1. It takes considerable leadership will, determination, and personal resolve to transform the culture of any organization and have people truly embrace an operational excellence mindset. This discipline is not only required in the adoption phase of an operational excellence but also in the sustainability phase. This is when people desperately need good leaders who won’t give up when people push back on O.E. initiatives or when people revert to old habits. Leaders need the energy to push through resistance to change and demonstrate their commitment to new work methodologies and systems.
2. Leaders must demonstrate respect for everyone within the operation excellence effort. To do this, the leader has to be a coach and teach others to respect their colleagues and peers. In the real world of operational excellence, respect looks like this:
- Building education and development programs that provide growth opportunities for the team
- Acknowledging those who have done great work and achieved specific operational excellence milestones
- Being transparent but caring during communications and interactions with colleagues at all levels
3. Progress requires leadership humility and the ability to take ownership of one’s own work when it falls short of expectations. Operational excellence requires everyone, including leaders, to:
- Ask for feedback and input
- Listen to and learn from feedback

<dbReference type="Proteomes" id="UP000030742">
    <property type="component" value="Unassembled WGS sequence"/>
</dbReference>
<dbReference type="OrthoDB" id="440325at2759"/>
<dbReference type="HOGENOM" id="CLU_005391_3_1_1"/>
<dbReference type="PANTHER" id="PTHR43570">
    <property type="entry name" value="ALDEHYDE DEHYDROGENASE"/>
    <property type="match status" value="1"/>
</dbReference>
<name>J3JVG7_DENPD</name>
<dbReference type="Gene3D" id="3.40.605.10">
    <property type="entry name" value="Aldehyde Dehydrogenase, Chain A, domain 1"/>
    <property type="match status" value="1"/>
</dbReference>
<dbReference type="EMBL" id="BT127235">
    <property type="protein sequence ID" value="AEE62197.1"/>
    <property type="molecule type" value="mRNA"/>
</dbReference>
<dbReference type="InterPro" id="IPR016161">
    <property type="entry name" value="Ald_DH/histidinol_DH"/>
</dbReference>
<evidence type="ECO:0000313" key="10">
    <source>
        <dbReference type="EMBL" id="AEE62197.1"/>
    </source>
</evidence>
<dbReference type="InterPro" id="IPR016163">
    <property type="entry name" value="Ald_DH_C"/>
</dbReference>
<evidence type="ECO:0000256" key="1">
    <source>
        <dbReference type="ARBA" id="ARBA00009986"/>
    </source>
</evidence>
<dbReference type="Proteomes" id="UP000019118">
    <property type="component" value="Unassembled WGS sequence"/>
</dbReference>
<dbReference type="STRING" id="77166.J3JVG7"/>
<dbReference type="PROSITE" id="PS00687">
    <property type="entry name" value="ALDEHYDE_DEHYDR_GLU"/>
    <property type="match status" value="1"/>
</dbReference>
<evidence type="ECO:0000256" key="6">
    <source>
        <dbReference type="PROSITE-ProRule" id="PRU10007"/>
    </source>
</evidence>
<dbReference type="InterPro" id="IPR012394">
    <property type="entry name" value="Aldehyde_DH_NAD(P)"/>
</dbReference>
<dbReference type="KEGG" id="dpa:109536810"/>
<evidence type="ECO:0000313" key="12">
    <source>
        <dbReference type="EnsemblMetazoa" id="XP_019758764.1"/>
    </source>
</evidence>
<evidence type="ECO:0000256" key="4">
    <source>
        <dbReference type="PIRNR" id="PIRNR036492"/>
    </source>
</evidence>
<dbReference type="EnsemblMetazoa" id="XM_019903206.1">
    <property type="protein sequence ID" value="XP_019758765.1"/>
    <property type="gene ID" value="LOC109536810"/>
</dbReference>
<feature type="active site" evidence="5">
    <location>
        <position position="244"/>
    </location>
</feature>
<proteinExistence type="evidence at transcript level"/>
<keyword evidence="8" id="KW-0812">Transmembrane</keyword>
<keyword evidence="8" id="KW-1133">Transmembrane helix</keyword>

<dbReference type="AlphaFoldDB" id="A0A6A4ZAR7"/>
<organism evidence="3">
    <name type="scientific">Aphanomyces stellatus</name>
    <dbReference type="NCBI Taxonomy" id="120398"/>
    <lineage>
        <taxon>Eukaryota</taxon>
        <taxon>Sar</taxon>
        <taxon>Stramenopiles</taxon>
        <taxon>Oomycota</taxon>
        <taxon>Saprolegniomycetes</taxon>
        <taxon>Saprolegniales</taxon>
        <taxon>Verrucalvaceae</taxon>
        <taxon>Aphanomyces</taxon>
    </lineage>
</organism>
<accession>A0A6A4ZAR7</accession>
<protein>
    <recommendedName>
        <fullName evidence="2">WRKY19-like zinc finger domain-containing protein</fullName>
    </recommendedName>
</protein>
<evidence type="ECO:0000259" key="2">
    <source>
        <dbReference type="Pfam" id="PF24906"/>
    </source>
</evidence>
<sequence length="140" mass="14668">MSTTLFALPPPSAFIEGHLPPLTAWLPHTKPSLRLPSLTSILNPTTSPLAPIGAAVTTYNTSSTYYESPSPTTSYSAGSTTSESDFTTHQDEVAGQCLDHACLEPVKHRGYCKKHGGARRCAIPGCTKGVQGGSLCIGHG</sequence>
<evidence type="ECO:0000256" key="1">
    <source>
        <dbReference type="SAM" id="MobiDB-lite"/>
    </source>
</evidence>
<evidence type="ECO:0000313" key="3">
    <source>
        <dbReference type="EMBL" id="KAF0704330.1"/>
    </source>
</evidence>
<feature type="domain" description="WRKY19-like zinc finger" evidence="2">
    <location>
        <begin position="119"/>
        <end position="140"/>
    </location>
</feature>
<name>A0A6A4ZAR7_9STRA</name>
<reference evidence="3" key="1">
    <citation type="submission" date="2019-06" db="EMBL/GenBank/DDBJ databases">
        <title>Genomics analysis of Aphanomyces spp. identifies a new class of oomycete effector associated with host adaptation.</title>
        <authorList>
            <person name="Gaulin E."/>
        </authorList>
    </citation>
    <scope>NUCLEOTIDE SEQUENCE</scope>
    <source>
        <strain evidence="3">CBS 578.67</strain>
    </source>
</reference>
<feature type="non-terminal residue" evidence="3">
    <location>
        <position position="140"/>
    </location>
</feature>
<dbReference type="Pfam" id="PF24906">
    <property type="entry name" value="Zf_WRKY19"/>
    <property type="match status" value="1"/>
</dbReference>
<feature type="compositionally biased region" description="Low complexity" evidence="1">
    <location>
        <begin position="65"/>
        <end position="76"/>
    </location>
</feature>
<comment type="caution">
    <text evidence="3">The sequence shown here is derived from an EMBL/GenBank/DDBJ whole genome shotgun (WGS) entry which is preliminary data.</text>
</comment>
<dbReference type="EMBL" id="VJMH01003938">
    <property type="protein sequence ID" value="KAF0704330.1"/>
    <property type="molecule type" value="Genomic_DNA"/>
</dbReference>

- Work through rigid thinking or inflexibility of others
- Try out new ideas and keep an open mind
- Take smart risks
4. Operational excellence can’t be achieved when people choose not to follow defined processes. No matter how smart and talented your team is, if people don’t execute a well-thought-out plan or methodology and focus on process requirements, they won’t drive results. Therefore, investing time in developing proven, sound processes is essential.
Work that is focused on process can be exemplified by the following:
- Ensuring that there are clear goals and targets for key processes
- Having clear and systematic standards defined for:
- Ensuring that well defined standard processes are available to people
- Ensuring that people are trained on the process
- Ensuring that standard processes are followed
- Ensuring that people understand the purpose or reason for operational excellence standards and processes
5. Leaders of O.E. organizations have to be inspiring others to make a difference and elevate the organization’s performance, products and services. In order to unleash the motivation of people in your organization, you need to avoid the following motivation killers:
- Being overly controlling and micromanaging people
- Being overly demanding and expecting unrealistic results
- Being unrelatable, aloof, or distant
- Being inaccessible and difficult to communicate with
- Being unwilling to embrace differences in the way people think or their unique personalities
With these five considerations in mind, leaders can achieve extraordinary results for key stakeholder groups.